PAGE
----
Khartoum is the capital and largest city in Sudan, and is located on the south-west bank of the Blue Nile, just south of the confluence of the White Nile.
On the western bank of the Nile just north of the confluence of the two rivers lies the neighboring town of Omdurman, while Bahri or Khartoum-North has grown on the northeast side of the Blue Nile. The development of the city is enormous, and it has incorporated neighboring towns such as Kadero in the north and Soba in the southeast. In this metropolitan area, there are 5 129,000 residents (estimate for 2015, UN Population Division).
Business and culture
Khartoum is an important transport and trade center, including the textile and food industries. An international airport is located in the city center, but a larger airport is under construction south of Omdurman.
Khartoum has the country’s most important educational sites. The University of Khartoum was founded in 1902, and Ahfad University (an educational site for women with roots back to 1907) gained official university status in 1995. Other universities are El-Nilein, Sudan University and the University of Juba in Khartoum North.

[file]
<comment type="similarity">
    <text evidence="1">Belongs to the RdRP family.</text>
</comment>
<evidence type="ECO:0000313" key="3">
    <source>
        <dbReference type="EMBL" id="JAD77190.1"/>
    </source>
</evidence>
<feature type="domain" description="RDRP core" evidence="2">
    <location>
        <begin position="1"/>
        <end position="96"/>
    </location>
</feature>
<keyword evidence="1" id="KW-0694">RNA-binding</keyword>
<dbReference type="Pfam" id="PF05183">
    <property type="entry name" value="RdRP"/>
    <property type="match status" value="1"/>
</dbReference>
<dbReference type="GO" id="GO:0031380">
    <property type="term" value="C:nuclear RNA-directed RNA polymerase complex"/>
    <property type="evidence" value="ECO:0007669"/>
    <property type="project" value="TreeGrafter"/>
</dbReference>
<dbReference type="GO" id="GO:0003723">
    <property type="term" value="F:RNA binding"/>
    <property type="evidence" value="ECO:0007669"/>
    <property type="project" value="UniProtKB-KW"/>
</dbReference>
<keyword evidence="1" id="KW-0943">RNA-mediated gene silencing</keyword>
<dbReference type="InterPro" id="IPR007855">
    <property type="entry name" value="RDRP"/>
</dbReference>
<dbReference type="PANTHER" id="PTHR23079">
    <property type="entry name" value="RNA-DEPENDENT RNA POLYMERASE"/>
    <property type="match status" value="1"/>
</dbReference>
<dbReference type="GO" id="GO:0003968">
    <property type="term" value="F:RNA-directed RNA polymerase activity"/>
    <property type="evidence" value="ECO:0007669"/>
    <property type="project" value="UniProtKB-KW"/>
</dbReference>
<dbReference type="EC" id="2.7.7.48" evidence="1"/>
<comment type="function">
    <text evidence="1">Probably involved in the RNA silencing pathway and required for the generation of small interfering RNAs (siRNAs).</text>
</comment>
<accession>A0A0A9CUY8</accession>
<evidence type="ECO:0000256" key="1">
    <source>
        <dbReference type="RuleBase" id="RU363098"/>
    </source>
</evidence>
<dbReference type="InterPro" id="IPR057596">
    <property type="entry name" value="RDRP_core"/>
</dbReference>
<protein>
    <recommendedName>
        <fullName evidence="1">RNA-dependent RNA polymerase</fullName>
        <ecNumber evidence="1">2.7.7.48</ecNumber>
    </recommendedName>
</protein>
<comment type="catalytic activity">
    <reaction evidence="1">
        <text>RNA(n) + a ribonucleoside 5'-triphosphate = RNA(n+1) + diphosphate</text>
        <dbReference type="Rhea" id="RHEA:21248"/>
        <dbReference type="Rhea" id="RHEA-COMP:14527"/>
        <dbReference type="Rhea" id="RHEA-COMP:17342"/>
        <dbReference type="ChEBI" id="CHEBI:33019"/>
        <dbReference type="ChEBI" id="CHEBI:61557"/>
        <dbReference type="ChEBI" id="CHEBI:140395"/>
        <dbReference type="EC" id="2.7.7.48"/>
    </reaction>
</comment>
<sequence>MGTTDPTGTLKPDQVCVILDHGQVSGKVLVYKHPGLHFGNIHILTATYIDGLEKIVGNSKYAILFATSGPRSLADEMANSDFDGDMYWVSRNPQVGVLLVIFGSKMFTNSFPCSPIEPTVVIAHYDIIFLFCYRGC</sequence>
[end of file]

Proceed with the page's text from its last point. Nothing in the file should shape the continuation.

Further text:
The largest mosque in Khartoum was built by the Turks and is located in the city center. There are also cathedrals for the Greek Orthodox, Anglican and Roman Catholic faiths, as well as Coptic, Armenian, Greek Orthodox and Maronite churches.
The city center has many wide streets, parks and beautiful buildings, including the country’s parliament and several museums; National Museum, Ethnological and Natural History Museum. There has been considerable development in recent years, and new projects are underway, including in the area of al-Mogran, where the Blue and White Nile meets, with amusement parks, modern high-rise buildings, hotels and shopping malls. However, much of the city is characterized by poverty, simple, low-rise houses and unpaved streets. Three new bridges have been built across the Nile, and together with the two old ones (from the time of the condominium) this relieves some of the huge traffic problems the city has.
Khartoum was founded in 1820 by Muhammad Ali, and became the capital of Egyptian Sudan in the 1830s. The city became an important center for the slave trade. In 1885, it was captured and destroyed by the Mahdists, at the same time as the British General Governor of Sudan, General Gordon, was killed. After Lord Kitchener’s reconquest in 1898, Khartoum was rebuilt as a modern city, and was the capital of the British-Egyptian condominium until 1956, when the city became the capital of independent Sudan.
Storms, civil war and famine have at times resulted in a huge influx of refugees into the city. The food and water supply, the sewage network and the communication lines have several times completely collapsed.